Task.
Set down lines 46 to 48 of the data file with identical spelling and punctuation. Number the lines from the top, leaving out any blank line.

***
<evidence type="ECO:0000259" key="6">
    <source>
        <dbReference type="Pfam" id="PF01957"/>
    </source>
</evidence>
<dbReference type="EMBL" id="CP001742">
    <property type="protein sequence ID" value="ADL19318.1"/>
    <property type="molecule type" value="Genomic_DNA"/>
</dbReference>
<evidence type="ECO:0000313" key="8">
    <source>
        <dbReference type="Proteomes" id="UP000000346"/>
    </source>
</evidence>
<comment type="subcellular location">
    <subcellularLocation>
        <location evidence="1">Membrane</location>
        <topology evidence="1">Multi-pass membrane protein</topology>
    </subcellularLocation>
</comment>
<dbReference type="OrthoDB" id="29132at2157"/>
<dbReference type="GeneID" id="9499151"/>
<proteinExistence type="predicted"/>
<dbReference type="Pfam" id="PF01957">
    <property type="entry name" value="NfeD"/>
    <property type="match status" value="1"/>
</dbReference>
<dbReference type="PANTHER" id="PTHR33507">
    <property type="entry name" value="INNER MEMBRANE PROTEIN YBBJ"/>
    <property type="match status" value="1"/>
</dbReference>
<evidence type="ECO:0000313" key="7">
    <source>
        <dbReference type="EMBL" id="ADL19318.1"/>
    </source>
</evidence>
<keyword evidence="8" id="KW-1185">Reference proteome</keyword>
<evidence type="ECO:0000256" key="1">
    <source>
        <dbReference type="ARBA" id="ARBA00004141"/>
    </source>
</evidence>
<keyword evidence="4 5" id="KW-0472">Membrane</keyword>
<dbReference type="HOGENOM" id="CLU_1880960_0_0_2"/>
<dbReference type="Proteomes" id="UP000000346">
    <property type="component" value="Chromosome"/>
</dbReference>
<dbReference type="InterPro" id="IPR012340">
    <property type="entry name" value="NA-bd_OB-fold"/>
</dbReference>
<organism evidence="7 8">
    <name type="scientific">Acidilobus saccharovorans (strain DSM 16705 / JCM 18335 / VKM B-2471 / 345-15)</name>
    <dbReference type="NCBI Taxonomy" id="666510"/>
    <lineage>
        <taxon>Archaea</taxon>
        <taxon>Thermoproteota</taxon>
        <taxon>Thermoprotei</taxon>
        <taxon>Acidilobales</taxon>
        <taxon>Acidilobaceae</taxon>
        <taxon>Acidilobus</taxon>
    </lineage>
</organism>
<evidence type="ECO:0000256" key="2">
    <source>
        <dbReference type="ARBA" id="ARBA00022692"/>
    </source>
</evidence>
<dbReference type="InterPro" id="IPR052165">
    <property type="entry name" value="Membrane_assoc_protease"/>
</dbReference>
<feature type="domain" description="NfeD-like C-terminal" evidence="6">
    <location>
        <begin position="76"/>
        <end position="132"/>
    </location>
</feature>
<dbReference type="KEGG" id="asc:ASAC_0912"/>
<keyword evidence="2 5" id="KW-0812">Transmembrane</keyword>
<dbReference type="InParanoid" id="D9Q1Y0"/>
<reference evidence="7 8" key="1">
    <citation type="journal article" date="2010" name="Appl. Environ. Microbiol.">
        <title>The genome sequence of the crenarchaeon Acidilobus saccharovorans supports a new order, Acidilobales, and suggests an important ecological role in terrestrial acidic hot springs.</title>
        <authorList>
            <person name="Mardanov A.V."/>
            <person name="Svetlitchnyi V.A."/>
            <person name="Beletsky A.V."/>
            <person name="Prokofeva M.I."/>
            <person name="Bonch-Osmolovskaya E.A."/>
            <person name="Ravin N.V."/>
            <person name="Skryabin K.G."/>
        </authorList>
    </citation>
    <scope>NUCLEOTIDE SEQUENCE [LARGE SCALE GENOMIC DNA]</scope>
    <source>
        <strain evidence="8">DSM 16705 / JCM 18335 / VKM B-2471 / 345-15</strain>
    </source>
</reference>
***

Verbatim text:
    <property type="component" value="Chromosome"/>
</dbReference>
<dbReference type="InterPro" id="IPR012340">